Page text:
Family Life

The Dos, Don’ts, and Benefits of Couples Counseling

Have you ever considered going to couples counseling? Turns out, there’s a lot more to it than just picking a counselor and going to a few sessions.

Dr. Christine Belaire with Belaire Counseling Services weighs in with some helpful advice.

It’s no secret that there’s a lot of stigma surrounding couples counseling, and counselors themselves are very aware of what you might be thinking–including any reservations you have about how well marriage counseling works. This includes beliefs that the counselor will make you do or say things you don’t want to and that the counselor will choose sides.

Most of these stigmas are formed by failed counseling sessions or distorted perceptions of what was happening. While there are some “bad” counselors, blame can also fall on the clients.

Counselors like Dr. Belaire would like people to understand that couples counseling is a good resource that’s free from blame, side-picking, and other topics of distrust.

During the session, you and your partner can both expect to be heard and validated by the counselor. However, you do need to understand that the hour a week you spend in the counselor’s office is the smallest part of the work. The rest of the work occurs during the week when the couple needs to put forth the energy to practice and implement the skills they learn in counseling.

Dr. Belaire mentions that, oftentimes, those who agree to go to counseling don’t want to face their own problems but want to “fix” the other person. Believing that something is wrong with the other person and not you won’t mend the cracks. Afterall, couples counseling works best when both individuals are willing to see the problem and are willing to work together to help solve it.

You can start attending couples counseling at any stage of the relationship, but keep in mind that there is always a benefit of going before it’s too far gone, and normal counseling turns into crisis counseling, which presents a whole new set of problems.

“A lot of people want to wait and do counseling as a last-ditch effort, and that rarely works because you’re not invested. Recognizing problems early and addressing them early results in a much better success rate because the relationship is not too far gone. Some people have already decided it’s over and say, ‘Well, let’s just try counseling,’ but that’s not going to work,” explains Dr. Belaire.

No, there doesn’t have to be a problem in the relationship for couples to attend. Couples counseling is actually an excellent way to maintain balance and understand how both of you are feeling. Sometimes underlying issues are hard to bring up without a third party involved who can coax you to talk it out. Of course, there is more to keep in mind than just maintenance.

“You can go to counseling to keep going in a good direction, but you do need a common goal,” explains Dr. Belaire. “So whatever the goal is, it needs to be common to both people. If two people want completely different things, then they’re not going to get success out of counseling.”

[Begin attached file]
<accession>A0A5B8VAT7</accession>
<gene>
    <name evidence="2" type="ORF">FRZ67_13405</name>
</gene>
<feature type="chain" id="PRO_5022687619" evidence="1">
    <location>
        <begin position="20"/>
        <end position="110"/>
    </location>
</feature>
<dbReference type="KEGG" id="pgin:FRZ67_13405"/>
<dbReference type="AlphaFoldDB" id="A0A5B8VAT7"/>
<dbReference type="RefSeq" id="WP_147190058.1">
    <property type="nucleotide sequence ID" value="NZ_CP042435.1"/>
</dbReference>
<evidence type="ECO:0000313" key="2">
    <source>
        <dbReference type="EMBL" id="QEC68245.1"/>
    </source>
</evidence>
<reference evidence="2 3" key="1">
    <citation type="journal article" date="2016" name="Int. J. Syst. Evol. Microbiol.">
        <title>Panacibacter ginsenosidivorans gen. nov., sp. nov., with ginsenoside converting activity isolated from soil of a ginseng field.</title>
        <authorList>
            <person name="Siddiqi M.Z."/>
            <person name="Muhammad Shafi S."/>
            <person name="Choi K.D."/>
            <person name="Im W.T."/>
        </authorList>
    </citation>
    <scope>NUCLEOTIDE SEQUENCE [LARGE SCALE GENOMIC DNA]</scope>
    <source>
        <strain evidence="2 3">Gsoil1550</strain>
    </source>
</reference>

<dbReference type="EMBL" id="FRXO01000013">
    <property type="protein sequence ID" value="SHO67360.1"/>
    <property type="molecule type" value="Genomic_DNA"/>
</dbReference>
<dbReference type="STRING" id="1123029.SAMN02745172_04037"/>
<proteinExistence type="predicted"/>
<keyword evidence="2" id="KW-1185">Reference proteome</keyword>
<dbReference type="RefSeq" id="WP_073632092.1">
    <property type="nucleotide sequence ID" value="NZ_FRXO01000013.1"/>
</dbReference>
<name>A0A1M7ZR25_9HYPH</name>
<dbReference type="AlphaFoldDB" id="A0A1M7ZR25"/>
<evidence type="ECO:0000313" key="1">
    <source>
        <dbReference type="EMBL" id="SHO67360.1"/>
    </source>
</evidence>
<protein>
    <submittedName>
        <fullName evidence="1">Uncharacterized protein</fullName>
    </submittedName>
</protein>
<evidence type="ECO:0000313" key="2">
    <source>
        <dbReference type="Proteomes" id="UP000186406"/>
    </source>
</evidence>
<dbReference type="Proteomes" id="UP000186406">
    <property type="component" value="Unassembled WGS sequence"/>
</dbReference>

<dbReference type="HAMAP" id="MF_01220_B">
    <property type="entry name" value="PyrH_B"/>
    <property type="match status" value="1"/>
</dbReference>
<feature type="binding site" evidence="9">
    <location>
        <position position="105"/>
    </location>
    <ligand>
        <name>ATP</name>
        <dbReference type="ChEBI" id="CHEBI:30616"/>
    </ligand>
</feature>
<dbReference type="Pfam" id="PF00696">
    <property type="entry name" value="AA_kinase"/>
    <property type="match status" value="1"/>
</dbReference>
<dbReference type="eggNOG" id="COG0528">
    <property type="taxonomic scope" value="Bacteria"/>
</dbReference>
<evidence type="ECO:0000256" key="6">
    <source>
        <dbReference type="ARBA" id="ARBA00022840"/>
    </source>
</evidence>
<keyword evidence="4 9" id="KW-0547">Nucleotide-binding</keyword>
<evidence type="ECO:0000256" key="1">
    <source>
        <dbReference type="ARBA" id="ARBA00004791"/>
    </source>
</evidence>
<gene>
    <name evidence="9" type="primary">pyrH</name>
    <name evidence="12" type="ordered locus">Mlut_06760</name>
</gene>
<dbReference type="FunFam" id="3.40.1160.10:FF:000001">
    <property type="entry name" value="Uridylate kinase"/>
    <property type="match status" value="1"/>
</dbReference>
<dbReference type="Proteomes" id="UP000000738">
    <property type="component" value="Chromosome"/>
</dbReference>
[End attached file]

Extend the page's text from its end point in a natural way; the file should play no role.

Shop around. Kind of like picking a therapist, you might not make a love connection on the first try (but it’s okay if you do). The most important part is making sure you both agree on the choice of counselor, and there are a couple ways to do that.

Completing a tryout session is a good way to test the waters. Different counselors will have different techniques, methods, and viewpoints on your relationship. On top of building a solid counselor-client relationship, be sure to consider your choice’s training, certifications, and licenses before doubling down.

“Give some counselors a try before you decide on one. If one person is more concerned than the other, like believing a counselor will pick sides, then they can each do an individual session first then come together as a couple. That way, there doesn’t feel like there will be any siding since everyone will get a chance to say what they want to up front,” advises Dr. Belaire.

Okay, so you two have picked a counselor that you both like and maybe you did a trial session already. Now here is the hard part: what to discuss. In truth, anything can be a topic and your counselor will encourage you both to mention points of conflict or underlying issues during sessions.

First things first, organize your thoughts and talking points beforehand. Get a pen and paper, take some time to yourself, and go over the last few weeks, months, or even years. Did something major happen that really bothered you but neither of you have had a chance to talk it out? Is there something tiny that you want to bring up but you’re afraid of a fight breaking out?

Alternatively, try writing down some goals you would like to accomplish together or by yourself as well. Be prepared to “state your case” and hear your partner out. Maybe you think buying that new house is definitely in the cards, but they are feeling financially insecure about it. Try to keep calm and have an open mind–after all, you two are here because you want to be and a third party mediating can keep things civil while unraveling the intricacies of the problems at hand.

All in all, marriage or couples counseling isn’t just for addressing a crisis, which is what makes it an excellent tool at your disposal. It can be hard to open up and decide to go, but once you do, you may find a newly-ignited passion in your relationship. ■

This article was originally published in August 2022.

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